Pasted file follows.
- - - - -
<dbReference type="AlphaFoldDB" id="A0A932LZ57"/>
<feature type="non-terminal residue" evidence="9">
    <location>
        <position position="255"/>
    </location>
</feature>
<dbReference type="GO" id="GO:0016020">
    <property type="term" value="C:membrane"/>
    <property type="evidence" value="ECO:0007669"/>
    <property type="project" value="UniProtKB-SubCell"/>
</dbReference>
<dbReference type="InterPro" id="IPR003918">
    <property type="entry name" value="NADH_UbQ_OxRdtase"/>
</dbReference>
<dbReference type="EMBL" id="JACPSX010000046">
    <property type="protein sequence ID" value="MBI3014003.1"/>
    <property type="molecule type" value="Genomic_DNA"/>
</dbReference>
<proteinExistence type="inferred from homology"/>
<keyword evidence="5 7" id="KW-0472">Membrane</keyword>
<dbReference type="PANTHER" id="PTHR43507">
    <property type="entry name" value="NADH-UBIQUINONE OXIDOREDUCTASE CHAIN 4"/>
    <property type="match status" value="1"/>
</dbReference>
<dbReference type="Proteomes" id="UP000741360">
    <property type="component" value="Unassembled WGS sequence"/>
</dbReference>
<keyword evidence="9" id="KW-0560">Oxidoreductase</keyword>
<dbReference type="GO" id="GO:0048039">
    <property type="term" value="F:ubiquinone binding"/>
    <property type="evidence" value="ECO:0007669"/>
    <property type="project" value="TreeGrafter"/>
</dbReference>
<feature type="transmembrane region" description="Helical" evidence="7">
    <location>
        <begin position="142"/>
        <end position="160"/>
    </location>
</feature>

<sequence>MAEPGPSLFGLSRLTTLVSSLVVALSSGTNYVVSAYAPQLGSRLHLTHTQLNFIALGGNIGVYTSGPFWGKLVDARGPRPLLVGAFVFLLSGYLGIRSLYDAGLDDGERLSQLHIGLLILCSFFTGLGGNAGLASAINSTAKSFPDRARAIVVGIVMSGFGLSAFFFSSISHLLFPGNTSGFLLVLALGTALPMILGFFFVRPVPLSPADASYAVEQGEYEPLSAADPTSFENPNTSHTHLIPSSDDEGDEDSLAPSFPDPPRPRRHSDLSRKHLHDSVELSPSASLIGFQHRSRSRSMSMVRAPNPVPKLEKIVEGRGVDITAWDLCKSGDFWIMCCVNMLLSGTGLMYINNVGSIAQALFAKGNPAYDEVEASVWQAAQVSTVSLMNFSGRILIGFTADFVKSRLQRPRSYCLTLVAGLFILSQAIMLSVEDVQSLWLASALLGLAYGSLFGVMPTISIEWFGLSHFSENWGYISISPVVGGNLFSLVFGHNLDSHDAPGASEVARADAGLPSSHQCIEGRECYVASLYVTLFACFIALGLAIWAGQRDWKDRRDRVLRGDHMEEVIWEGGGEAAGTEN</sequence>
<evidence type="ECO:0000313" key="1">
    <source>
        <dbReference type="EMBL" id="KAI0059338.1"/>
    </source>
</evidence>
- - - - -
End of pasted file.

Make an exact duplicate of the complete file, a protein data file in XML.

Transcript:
<dbReference type="AlphaFoldDB" id="A0A932LZ57"/>
<feature type="non-terminal residue" evidence="9">
    <location>
        <position position="255"/>
    </location>
</feature>
<dbReference type="GO" id="GO:0016020">
    <property type="term" value="C:membrane"/>
    <property type="evidence" value="ECO:0007669"/>
    <property type="project" value="UniProtKB-SubCell"/>
</dbReference>
<dbReference type="InterPro" id="IPR003918">
    <property type="entry name" value="NADH_UbQ_OxRdtase"/>
</dbReference>
<dbReference type="EMBL" id="JACPSX010000046">
    <property type="protein sequence ID" value="MBI3014003.1"/>
    <property type="molecule type" value="Genomic_DNA"/>
</dbReference>
<proteinExistence type="inferred from homology"/>
<keyword evidence="5 7" id="KW-0472">Membrane</keyword>
<dbReference type="PANTHER" id="PTHR43507">
    <property type="entry name" value="NADH-UBIQUINONE OXIDOREDUCTASE CHAIN 4"/>
    <property type="match status" value="1"/>
</dbReference>
<dbReference type="Proteomes" id="UP000741360">
    <property type="component" value="Unassembled WGS sequence"/>
</dbReference>
<keyword evidence="9" id="KW-0560">Oxidoreductase</keyword>
<dbReference type="GO" id="GO:0048039">
    <property type="term" value="F:ubiquinone binding"/>
    <property type="evidence" value="ECO:0007669"/>
    <property type="project" value="TreeGrafter"/>
</dbReference>
<feature type="transmembrane region" description="Helical" evidence="7">
    <location>
        <begin position="142"/>
        <end position="160"/>
    </location>
</feature>

<sequence>MAEPGPSLFGLSRLTTLVSSLVVALSSGTNYVVSAYAPQLGSRLHLTHTQLNFIALGGNIGVYTSGPFWGKLVDARGPRPLLVGAFVFLLSGYLGIRSLYDAGLDDGERLSQLHIGLLILCSFFTGLGGNAGLASAINSTAKSFPDRARAIVVGIVMSGFGLSAFFFSSISHLLFPGNTSGFLLVLALGTALPMILGFFFVRPVPLSPADASYAVEQGEYEPLSAADPTSFENPNTSHTHLIPSSDDEGDEDSLAPSFPDPPRPRRHSDLSRKHLHDSVELSPSASLIGFQHRSRSRSMSMVRAPNPVPKLEKIVEGRGVDITAWDLCKSGDFWIMCCVNMLLSGTGLMYINNVGSIAQALFAKGNPAYDEVEASVWQAAQVSTVSLMNFSGRILIGFTADFVKSRLQRPRSYCLTLVAGLFILSQAIMLSVEDVQSLWLASALLGLAYGSLFGVMPTISIEWFGLSHFSENWGYISISPVVGGNLFSLVFGHNLDSHDAPGASEVARADAGLPSSHQCIEGRECYVASLYVTLFACFIALGLAIWAGQRDWKDRRDRVLRGDHMEEVIWEGGGEAAGTEN</sequence>
<evidence type="ECO:0000313" key="1">
    <source>
        <dbReference type="EMBL" id="KAI0059338.1"/>
    </source>
</evidence>